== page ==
Tuesday, May 31, 2011

"If you cherish me, you will cherish my Word." (John 14:15)

In the Name of the Father and of the Son and of the Holy Spirit

Dear Fellow-Redeemed in Christ our Crucified and Risen Lord:

Just imagine a bridegroom swapping out vows to his bride for an announcement to her and all in attendance at the wedding ceremony: “You will love me and you will obey me.”
And just imagine a bride exchanging her wedding vows for a proclamation to her bridegroom: “You will love me and you will do what I tell you to do.”
That would make for an interesting marriage ceremony and an even more interesting marriage.
Because any marriage, any relationship instituted by the Almighty himself quickly disintegrates into a game of self-fulfillment when the measuring stick is just obedience to the rules sinful, fallen people happen to set up for each other. What I have to do in order to get what I want out of a marriage or a family or a church family. What others must do to avoid my anger and the threat to walk away.
That’s why we have not only divorce lawyers but, now, marriage attorneys. That’s why more and more Christians are signing pre-marriage contracts, so that there is legal recourse when we are not loved or obeyed to the standards we have set for those God has placed in our lives. “Sweetheart, I love you. Here’s the contract I’ve drawn up. Sign here.”
Because, as this dark and dying world teaches us — as our old, sinful nature reminds us, our beloved is our beloved only insofar as they hold up their end of the bargain — only as long as they love and obey and do what we have told them to do.
This is the approach of so many we have crowned “marriage expert” and “family therapist” and “relationship guru.” What is family? What is marriage? It’s whatever we define it to be. It’s me and my self-chosen partner (or partners).
That way of thinking has led to redefining marriage and the family in our courts and in our classrooms and in our congregations. “Well, as long as they love each other.” has become the mantra of the day. And each of us demands the right to define love and family and marriage any way we want.
So what do we do when our Lord Christ stands before us and says, “If you love me, you will keep my commandments”? Will we play Humpty Dumpty and re-define and re-interpret his words to make them mean whatever we want them to mean? Or will we acknowledge that Christ himself interprets what he says to us and to the world? Does the world make sense of the Word of God or does the Word of God make sense of the world and each of us here this morning?

God forgive us for our constant attempts to suit Jesus’ words to our own pre-conceived understandings. God forbid that we make ourselves the final word on our Lord’s Word as it comes to us through his prophets and apostles. God send his Spirit to us anew to hear the Word made flesh with sanctified ears and a cleansed heart. Amen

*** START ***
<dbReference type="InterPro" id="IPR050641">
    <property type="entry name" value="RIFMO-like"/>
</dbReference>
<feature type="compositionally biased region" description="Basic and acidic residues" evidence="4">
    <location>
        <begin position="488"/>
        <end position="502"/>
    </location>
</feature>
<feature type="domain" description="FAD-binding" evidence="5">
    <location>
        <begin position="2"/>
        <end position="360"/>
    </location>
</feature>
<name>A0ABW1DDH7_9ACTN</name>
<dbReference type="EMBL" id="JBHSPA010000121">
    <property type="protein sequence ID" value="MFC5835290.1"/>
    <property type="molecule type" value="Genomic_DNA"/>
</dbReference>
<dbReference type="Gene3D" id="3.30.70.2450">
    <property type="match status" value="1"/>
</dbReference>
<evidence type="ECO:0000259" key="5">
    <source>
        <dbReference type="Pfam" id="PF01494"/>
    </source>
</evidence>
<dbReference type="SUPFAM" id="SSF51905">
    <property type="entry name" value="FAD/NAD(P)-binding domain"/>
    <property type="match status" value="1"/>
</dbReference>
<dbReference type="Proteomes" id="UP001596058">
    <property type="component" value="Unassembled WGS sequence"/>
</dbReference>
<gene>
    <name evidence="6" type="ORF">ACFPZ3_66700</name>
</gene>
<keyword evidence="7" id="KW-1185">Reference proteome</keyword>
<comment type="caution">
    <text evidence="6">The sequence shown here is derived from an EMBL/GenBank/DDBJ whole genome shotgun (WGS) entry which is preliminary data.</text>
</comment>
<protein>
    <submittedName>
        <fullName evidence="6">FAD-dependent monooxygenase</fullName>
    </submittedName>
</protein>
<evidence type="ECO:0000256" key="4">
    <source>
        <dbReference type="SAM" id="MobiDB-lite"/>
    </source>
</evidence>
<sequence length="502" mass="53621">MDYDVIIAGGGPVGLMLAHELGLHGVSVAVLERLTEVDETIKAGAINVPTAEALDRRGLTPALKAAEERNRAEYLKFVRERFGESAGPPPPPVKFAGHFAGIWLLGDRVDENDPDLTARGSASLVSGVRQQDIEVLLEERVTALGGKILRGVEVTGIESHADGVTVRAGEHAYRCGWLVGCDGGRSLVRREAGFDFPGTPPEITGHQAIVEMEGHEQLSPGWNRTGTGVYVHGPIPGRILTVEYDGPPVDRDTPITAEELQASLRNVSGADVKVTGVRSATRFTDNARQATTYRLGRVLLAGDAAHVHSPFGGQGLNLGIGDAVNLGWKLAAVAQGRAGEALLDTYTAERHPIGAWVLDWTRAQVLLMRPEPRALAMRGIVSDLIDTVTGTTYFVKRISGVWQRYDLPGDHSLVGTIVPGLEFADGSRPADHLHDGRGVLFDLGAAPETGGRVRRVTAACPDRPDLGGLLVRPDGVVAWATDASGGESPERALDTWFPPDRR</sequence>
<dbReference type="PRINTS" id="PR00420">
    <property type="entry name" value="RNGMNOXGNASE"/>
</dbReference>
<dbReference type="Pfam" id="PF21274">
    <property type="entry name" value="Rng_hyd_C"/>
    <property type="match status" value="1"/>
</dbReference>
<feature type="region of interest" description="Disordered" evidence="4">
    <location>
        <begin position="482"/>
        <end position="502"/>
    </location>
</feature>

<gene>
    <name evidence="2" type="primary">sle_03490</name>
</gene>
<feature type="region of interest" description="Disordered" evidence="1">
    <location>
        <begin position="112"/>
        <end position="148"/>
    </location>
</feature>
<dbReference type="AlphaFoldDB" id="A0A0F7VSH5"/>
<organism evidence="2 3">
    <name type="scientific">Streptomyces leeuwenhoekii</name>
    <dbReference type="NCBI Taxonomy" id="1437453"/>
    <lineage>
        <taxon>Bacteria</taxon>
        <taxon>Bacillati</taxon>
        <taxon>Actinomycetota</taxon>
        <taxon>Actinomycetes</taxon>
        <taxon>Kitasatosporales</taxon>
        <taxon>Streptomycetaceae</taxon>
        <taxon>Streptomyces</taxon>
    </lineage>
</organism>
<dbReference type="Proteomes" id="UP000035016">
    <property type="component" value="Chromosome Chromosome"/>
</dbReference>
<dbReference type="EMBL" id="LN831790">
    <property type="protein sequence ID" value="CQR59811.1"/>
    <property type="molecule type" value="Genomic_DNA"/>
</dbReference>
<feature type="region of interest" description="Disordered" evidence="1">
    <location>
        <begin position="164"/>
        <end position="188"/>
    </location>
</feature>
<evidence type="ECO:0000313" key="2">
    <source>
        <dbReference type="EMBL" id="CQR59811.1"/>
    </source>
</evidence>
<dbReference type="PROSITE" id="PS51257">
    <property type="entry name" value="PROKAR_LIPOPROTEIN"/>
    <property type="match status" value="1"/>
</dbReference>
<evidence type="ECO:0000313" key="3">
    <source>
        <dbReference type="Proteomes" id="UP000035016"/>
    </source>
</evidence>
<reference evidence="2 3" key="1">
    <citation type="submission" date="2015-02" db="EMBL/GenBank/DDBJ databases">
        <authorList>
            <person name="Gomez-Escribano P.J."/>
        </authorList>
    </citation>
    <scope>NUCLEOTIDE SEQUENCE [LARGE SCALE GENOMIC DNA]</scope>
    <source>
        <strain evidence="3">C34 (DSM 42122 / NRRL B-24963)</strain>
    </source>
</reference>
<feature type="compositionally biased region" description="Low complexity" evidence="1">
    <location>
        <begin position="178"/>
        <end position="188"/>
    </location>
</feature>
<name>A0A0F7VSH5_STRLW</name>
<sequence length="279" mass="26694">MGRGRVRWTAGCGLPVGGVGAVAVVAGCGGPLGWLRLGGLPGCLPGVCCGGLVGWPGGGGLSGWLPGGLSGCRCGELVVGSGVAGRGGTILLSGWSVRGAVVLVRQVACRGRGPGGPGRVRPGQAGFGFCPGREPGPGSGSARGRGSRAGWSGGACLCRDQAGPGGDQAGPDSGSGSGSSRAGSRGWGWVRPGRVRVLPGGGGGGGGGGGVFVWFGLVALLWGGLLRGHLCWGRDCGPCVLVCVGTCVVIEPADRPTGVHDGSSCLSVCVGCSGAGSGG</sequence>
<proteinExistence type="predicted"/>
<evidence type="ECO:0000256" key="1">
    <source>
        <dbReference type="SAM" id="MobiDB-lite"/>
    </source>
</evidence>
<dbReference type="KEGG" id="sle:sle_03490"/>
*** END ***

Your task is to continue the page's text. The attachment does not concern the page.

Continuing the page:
So, what is Jesus telling not only the disciples but every one of us who receive him by God-given faith when he says, “If you love me, you will keep my commandments.”? (John 14:15 ESV) Is Jesus simply laying down the law in the same way people in our age agree that we’ll be family, we’ll be a church family, we’ll be friends just as long as I hold up my part of the agreement and (more importantly) you do the same? Is our Lord making a legally-binding-in-court contract with the Twelve and with each of us? “Do these things, and then you will be the object of my blessing?”
Well, if we read it, if we hear the words of Christ in that way, how are we performing according to Jesus’ do this and then I’ll do that for you agreement? Are we measuring up?
Our old nature things we’re doing a pretty respectable job. We go along with much of what Jesus tells us, at least when it comes to our behavior in public. Like the Muslim who gauges the possibility of earning heaven on how well he or she “submits,” our old nature works overtime in minimizing the commands of the Law so that we have some chance of squeaking through the pearly gates.
Yes, we break the commands of the law not only by what we do but even more by what we say, by what we think, but we try to console ourselves that at least our performance is better than that other person — that other person who has no chance, no possibility of climbing their way into heaven.
But how are we really measuring up to the Law still faintly written in our hearts but revealed clearly through Moses on Mt. Sinai? Remember those Ten Commandments? Remember what they really mean? Remember, for example, Martin Luther’s meanings from the Small Catechism? All that stuff about fear, love and trust in God above all things and service to neighbor — to wife and husband and parent and child and employer and employee and next-door neighbor and community and church family simply for their sake, for their welfare and well-being without counting any personal cost to ourselves?